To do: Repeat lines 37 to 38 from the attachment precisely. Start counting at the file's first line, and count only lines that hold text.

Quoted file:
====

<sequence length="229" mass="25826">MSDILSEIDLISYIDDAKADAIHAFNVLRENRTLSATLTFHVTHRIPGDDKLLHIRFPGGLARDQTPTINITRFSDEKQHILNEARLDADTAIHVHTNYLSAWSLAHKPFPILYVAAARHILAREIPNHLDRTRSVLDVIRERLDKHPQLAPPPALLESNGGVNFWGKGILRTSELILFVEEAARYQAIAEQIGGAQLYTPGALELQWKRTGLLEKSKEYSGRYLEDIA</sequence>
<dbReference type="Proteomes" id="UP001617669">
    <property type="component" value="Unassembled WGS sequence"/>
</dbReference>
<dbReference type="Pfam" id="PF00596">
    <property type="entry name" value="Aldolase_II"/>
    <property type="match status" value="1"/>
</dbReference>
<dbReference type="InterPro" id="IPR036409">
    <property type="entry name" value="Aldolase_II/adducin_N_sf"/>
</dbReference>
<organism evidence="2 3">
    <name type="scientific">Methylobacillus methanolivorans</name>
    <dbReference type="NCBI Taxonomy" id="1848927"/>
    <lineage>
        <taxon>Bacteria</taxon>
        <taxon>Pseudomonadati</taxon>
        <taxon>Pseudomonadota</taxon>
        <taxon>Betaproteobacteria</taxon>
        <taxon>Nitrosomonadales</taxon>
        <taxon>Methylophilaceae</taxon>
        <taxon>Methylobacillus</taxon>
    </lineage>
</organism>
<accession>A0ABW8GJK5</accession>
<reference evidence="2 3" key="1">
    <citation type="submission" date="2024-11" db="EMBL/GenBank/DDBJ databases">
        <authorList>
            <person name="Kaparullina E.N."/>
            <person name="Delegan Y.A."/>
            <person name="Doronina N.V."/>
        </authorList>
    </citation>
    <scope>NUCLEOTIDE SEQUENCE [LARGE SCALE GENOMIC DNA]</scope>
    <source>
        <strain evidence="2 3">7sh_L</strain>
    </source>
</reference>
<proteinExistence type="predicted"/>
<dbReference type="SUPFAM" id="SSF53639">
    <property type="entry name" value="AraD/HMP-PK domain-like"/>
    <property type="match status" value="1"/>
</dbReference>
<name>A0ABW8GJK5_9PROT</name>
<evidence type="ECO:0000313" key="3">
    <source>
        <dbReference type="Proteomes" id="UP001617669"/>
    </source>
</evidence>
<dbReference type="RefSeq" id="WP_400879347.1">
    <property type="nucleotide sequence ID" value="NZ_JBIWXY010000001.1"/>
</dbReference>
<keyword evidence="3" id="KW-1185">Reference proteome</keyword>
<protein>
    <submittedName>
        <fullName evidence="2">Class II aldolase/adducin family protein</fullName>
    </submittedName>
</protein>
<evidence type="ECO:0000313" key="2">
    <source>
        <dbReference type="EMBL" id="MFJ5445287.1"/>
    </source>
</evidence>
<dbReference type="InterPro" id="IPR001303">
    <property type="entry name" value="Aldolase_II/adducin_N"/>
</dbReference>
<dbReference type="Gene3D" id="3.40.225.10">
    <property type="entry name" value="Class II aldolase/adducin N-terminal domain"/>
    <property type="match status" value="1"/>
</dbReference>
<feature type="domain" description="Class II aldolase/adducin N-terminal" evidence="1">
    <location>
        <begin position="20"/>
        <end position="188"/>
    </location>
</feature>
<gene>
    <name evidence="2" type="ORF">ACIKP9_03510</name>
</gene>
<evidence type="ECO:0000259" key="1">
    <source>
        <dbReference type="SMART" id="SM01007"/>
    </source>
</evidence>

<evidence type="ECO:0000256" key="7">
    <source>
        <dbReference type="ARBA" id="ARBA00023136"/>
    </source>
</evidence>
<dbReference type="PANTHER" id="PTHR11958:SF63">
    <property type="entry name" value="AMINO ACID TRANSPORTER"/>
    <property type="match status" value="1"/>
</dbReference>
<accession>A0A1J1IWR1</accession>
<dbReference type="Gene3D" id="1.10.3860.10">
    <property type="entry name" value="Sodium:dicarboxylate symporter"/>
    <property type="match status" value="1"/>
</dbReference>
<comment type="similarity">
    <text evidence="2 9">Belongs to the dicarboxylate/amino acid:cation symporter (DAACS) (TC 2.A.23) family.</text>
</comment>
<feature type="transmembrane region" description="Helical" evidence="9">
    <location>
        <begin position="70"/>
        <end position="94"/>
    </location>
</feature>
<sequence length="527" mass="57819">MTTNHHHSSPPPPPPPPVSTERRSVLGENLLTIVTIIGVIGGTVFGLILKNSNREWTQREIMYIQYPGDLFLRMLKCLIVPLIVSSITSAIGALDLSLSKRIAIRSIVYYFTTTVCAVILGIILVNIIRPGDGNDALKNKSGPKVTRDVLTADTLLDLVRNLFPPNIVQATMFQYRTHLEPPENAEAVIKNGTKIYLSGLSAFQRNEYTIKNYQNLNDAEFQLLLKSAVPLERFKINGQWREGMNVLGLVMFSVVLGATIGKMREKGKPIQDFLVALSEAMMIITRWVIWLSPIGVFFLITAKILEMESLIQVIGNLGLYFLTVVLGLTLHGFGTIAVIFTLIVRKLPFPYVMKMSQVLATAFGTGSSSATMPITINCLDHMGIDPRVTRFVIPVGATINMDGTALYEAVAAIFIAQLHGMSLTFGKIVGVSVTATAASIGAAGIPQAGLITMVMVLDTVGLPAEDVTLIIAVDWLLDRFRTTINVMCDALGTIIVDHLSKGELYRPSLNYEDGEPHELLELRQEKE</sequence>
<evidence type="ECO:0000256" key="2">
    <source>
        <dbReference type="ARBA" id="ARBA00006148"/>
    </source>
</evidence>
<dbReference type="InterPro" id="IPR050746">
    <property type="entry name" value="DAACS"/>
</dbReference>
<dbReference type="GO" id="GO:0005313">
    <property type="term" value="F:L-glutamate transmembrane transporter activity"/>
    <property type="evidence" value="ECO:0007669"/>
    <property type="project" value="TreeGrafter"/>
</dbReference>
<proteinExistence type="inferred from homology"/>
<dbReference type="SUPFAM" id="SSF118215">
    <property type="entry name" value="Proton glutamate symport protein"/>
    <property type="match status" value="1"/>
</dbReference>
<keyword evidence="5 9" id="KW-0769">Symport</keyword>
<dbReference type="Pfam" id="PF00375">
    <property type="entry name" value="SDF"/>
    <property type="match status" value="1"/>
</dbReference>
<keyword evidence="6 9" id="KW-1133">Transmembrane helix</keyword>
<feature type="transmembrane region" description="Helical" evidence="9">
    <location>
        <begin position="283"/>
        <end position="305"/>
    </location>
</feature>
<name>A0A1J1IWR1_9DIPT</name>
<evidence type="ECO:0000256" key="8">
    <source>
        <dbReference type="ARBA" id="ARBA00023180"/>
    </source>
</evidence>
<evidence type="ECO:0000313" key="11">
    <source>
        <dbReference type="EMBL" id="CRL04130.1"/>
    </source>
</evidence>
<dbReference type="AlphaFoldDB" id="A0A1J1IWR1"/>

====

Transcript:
    </source>
</reference>